Endnote: Fee-based desktop access, free online.

CiteULike: Free online.

Mendeley: Free online with synchronizing desktop access. Plug-in for MS Word.

RefWorks: Fee-paying online.

Zotero: Free browser plug-in.

Gilmour and Cobus-Kuo (2011) compared four RMs for a range of features. They found that each of the RMs had various strengths and weaknesses which could depend on the user’s requirements. They gave Mendeley the highest cumulative score followed closely by Zotero, with CiteULike lacking in several areas and scoring lowest.

Gilmour R, Cobus-Kuo L. Reference management software: a comparative analysis of four products. 2011; doi: 10.5062/F4Z60KZF [Article]


Choosing a citation manager:

By bioexact, Dec 2 2014 09:14PM

The journal impact factor (IF) was originally created to indicate which journals were most frequently used as reference sources to allow institutions to appropriately allocate library funding. They have since adapted an alternative use in assessing the quality of research produced by academics and institutions. Promotion may even be accelerated if a researcher publishes regularly in journals with high IFs.

Eugene Garfield first developed the idea for an index to identify well-cited papers in 1955 [1]. In a paper published in Science [1], he presented a method of indexing citations which eventually led to the concept of the Science Citation Index. Alongside Irving H. Sher, he refined his initial ideas to select journals for the newly formed index. This was achieved by simply sorting an author citation index into a journal citation index [2].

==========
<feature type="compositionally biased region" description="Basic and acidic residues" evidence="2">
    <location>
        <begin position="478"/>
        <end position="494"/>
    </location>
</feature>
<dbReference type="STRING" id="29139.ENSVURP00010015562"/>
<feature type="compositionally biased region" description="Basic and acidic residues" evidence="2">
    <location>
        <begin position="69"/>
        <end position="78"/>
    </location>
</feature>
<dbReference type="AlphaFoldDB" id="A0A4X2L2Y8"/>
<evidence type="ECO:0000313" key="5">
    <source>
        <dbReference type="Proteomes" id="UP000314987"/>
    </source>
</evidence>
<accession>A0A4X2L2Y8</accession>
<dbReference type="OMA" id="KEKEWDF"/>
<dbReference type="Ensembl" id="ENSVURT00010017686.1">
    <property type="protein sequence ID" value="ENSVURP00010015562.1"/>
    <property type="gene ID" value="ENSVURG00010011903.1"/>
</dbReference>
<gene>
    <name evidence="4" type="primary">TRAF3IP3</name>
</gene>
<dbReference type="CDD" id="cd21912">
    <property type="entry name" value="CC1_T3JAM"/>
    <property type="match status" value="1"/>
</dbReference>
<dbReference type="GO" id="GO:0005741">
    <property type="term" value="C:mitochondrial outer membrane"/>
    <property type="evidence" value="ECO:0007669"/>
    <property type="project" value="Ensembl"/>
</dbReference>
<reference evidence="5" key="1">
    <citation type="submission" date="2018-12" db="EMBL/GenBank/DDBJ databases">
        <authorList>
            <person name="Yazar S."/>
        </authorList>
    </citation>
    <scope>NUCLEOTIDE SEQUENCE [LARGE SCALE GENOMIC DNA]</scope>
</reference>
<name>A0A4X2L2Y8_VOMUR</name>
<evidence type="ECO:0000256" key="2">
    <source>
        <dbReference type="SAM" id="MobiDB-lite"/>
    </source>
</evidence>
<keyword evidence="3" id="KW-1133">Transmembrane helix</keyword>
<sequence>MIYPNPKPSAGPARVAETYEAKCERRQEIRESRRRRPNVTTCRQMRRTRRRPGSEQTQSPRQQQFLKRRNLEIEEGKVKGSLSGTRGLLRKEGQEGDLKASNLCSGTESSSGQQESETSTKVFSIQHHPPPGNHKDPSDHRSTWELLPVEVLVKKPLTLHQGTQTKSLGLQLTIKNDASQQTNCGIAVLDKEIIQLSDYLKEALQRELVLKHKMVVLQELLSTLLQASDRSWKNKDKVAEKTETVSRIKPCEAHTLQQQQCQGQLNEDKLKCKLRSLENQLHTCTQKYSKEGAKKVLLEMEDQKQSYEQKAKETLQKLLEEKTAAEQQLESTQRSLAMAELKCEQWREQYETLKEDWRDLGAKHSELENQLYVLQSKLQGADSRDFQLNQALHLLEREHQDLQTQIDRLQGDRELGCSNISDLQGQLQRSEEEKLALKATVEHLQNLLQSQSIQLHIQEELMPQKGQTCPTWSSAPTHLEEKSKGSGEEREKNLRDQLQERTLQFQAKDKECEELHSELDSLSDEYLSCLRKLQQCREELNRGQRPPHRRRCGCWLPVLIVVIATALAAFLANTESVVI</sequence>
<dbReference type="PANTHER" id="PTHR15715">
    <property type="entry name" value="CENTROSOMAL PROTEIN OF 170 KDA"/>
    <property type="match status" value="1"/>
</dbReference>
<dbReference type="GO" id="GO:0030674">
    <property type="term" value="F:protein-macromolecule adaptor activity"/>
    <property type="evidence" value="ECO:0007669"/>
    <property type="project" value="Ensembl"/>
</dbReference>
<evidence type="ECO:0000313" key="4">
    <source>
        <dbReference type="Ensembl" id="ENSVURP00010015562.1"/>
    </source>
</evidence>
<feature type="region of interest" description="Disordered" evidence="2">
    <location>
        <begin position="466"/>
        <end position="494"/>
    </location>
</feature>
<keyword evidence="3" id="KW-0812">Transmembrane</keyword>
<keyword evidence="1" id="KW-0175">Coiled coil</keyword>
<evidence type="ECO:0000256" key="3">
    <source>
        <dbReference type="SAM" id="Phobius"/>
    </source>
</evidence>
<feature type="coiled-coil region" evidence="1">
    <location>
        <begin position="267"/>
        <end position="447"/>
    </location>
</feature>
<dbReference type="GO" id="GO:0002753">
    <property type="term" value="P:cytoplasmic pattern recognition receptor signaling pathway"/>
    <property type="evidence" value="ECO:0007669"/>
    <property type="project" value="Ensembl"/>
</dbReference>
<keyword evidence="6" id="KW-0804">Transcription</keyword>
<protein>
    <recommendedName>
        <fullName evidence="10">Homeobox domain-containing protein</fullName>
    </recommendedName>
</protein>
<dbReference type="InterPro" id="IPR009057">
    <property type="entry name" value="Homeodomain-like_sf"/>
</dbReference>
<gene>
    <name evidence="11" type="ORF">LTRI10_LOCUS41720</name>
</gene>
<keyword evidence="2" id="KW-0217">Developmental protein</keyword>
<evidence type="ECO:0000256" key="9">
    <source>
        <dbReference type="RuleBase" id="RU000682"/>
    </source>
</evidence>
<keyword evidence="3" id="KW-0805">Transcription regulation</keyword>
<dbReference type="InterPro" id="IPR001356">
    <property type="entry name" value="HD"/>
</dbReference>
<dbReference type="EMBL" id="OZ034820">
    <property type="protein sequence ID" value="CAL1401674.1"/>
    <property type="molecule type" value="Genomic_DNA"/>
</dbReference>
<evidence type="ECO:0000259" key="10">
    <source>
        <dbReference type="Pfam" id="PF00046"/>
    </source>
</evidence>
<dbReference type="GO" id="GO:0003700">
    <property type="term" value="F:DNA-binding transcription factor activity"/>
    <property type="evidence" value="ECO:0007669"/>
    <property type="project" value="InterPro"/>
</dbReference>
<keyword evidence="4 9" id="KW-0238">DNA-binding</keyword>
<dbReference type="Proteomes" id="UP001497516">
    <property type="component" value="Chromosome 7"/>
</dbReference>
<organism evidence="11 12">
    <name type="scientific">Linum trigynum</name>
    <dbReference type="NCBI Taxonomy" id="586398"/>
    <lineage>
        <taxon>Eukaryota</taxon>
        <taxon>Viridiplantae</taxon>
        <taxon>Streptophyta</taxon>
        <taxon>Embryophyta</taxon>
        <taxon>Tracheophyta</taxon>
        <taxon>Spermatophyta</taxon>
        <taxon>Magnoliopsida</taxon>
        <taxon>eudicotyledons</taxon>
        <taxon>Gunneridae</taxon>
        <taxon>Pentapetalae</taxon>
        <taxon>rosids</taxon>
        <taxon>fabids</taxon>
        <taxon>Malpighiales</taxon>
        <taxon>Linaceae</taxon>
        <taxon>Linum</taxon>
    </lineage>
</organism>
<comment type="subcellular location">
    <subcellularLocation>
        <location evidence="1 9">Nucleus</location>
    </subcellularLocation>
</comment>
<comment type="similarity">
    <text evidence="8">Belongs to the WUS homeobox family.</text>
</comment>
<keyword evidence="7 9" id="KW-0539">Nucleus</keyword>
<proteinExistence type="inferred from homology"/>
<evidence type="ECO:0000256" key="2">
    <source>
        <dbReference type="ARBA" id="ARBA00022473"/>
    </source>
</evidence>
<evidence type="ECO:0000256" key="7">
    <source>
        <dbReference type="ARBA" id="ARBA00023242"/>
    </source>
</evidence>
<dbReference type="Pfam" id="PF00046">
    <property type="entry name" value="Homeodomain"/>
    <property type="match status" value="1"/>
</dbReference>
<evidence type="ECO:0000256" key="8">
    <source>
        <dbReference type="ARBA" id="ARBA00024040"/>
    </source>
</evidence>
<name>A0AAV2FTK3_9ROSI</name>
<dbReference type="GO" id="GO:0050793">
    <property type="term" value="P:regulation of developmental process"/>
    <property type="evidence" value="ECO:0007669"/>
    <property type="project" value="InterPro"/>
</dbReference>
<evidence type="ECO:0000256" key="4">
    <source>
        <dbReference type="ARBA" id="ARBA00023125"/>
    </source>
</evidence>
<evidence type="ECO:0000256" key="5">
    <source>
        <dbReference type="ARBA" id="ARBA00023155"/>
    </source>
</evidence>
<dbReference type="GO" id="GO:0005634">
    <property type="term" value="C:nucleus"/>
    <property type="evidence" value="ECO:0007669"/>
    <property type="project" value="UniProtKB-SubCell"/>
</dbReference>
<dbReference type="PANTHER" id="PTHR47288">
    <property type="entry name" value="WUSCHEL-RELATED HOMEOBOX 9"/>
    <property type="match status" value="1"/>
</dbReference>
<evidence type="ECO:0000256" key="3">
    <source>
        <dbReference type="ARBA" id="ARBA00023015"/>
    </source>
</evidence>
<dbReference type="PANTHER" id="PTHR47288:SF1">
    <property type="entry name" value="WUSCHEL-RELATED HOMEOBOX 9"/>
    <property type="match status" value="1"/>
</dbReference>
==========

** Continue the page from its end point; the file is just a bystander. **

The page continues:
The IF, created by Garfield, allowed the comparison of journals that produced a different number of articles. It consisted of a numerator, the number of citations in the current year of items published in the previous two years, and, a denominator, the number of articles published in the previous two years [3].

The citation rate, though, can be influenced by a number of other indirect factors besides the quality of science, including: the scientific discipline; type of article (review or report); article length and subject area [4]. Review articles tend to be amongst the most cited papers. In 2007, seven of the top ten impact factors were for review journals [4]. Methodology papers, especially those that are used to replicate experimental conditions, can also attract a high number of citations. For instance, a paper published in the Journal of Biological Chemistry by Lowry et al [5], describing an assay on how to measure protein, has been cited nearly 300,000 times.

Therefore, to create a lasting impression with your manuscript not only is quality important but rubbing shoulders with the journal IF may also help. Increasing the number of citations your research will attract could make it more appealing to some journals.

1. Garfield E. Citation indexes to science: a new dimension in documentation through association of ideas. Science. 1955;122(3159):108-111.

2. Garfield E, Sher IH. New factors in the evaluation of scientific literature through citation indexing. Am. Doc. 1963;14(3):195–201.

3. Garfield E. Citation analysis as a tool in journal evaluation. Science. 1972;178:471-479.

4. Grzybowski A . The Journal Impact Factor: How to interpret its true value and importance. Med. Sci. Monit. 2009;15(2): SR1-4.